This one’s for you if you’re interested in what appears to be a non religious book of morals.

I was given this funny little book by my dad and I’m still not exactly sure how to describe it. Gibran is a poet and philosopher, but The Prophet is like its own wee holy book, and includes some of the most powerful quotes I have come across. Maybe it IS a holy book? So what makes a holy book a holy book? The association with an organised religion? But while we’re at it, what is religion? What makes a set of beliefs ‘qualify’ as a religion? Is it being part of a group? Is it how we identify with a set of beliefs? And isn’t it funny to think of how many people who may not formally identify with a religion live their lives by morals or ideals that are in fact the same principles that other people call religion? So what is the difference between these people and those that call themselves “religious”? Hmm…

Love. “And think not you can direct the course of love, for love, if it finds you worthy, directs your course.” p14

Marriage “Fill each other’s cup but drink not from one cup. Give one another of your bread but eat not from the same loaf. Sing and dance together and be joyous, but let each one of you be alone, Even as the strings of a lute are alone though they quiver with the same music. Give your hearts, but not into each other’s keeping. For only the hand of Life can contain your hearts. And stand together, yet not too near together: For the pillars of the temple stand apart, And the oak tree and the cypress grow not in each other’s shadow.” p17

Giving. “You give but little when you give of your possessions. It is when you give of yourself that you truly give. For what are your possessions but things you keep and guard for fear you may need them tomorrow?…Is not dread of thirst when your well is full, the thirst that is unquenchable?” p20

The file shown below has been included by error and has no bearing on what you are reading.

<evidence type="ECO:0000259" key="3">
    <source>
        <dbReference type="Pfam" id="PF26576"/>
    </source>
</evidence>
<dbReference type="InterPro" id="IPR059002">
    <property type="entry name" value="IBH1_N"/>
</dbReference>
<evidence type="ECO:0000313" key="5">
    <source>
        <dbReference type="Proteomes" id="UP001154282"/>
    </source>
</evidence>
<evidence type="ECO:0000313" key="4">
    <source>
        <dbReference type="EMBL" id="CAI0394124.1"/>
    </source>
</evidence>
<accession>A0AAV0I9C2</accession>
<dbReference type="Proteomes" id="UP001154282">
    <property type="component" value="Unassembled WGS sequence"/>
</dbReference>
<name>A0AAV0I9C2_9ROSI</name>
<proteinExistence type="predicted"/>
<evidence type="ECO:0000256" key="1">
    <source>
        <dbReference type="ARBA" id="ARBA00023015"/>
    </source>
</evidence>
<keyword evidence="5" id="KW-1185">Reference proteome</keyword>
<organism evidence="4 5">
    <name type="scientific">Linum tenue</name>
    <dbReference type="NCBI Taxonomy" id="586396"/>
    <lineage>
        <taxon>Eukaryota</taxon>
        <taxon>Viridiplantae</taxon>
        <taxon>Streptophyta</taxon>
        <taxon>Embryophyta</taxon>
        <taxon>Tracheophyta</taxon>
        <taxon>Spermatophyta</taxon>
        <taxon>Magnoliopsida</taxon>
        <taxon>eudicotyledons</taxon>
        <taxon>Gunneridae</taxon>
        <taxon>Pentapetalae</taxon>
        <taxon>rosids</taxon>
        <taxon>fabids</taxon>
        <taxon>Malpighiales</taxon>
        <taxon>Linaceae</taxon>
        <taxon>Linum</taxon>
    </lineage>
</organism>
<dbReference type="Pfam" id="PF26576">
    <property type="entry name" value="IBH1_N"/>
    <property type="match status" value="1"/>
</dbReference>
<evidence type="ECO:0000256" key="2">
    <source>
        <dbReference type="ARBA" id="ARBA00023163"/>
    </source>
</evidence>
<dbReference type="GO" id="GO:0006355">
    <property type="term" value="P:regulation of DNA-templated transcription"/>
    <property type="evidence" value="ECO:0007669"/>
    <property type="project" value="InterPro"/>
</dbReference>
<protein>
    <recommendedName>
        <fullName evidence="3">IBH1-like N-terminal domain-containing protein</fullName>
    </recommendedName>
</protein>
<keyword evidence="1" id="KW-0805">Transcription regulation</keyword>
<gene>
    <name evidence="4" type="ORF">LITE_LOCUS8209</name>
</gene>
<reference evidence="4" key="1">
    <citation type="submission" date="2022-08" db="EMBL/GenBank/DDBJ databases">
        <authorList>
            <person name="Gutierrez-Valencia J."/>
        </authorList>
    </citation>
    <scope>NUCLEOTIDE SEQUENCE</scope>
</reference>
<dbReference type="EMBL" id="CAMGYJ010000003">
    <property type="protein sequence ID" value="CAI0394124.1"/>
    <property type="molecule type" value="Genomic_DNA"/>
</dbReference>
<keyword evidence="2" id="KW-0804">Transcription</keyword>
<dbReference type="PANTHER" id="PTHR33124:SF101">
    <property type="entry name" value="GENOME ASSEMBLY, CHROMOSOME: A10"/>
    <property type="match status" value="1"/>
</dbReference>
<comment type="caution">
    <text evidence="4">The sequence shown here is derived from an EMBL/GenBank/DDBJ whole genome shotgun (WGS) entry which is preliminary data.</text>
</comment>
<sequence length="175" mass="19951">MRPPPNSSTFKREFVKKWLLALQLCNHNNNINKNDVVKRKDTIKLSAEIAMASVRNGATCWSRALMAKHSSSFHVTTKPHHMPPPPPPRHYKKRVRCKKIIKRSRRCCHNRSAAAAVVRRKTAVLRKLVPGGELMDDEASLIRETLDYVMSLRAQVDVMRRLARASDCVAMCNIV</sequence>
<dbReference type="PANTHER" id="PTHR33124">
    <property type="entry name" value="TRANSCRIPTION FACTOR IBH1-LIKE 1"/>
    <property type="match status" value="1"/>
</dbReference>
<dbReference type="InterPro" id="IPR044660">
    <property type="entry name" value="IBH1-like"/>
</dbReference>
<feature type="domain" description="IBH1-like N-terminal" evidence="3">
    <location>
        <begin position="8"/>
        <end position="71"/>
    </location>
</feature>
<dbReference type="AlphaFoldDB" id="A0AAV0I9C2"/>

Work. “And all work is empty save when there is love…Work is love made visible. And if you cannot work with love but only with distaste, it is better that you should leave your work and sit at the gate of the temple and take alms of those who work with joy. For if you bake bread with indifference, you bake a bitter bread that feeds but half man’s hunger.” p29/30

Sorrow. “When you are sorrowful look again in your heart, and you shall see that in truth you are weeping for that which has been your delight.” p33

Punishment. “And when one of you falls down he falls for those behind him, a caution against the stumbling stone. Ay, and he falls for those ahead of him, who though faster and surer of foot, yet removed not the stumbling stone. And this also, though the word lie heavy upon your hearts: the murdered is not unaccountable for his own murder, And the robbed is not blameless in being robbed.” p44

Reason and Passion. “Your soul is oftentimes a battlefield, upon which your reason and your judgement wage war against your passion and your appetite…Your reason and your passion are the rudder and the sails of your seafaring soul. If either your sails or your rudder be broken, you can but toss and drift, or else be held at a standstill in mid-seas.” p55

Talking. “And when you can no longer dwell in the solitude of your heart you live in your lips, and sound is a diversion and a pastime. And in much of your talking, thinking is half murdered. For thought is a bird of space, that in a cage of words may indeed unfold its wings but cannot fly.” p66

Death. “If you would indeed behold the spirit of death, open your heart wide into the body of life. For life and death are one, even as the river and the sea are one. In the depth of your hopes and desires lies your silent knowledge of the beyond; And like seeds dreaming beneath the snow your heart dreams of Spring.” p87

“You have been told that, even like a chain, you are as weak as your weakest link. This is but half the truth. You are also as strong as your strongest link. To measure you by your smallest deed is to reckon the power of the ocean by the frailty of its foam. To judge you by your failures is to cast blame upon the seasons for their inconstancy.” p93

“That which seems most feeble and bewildered in you is the strongest and most determined. Is it not your breath that has erected and hardened the structure of your bones?” p101

 

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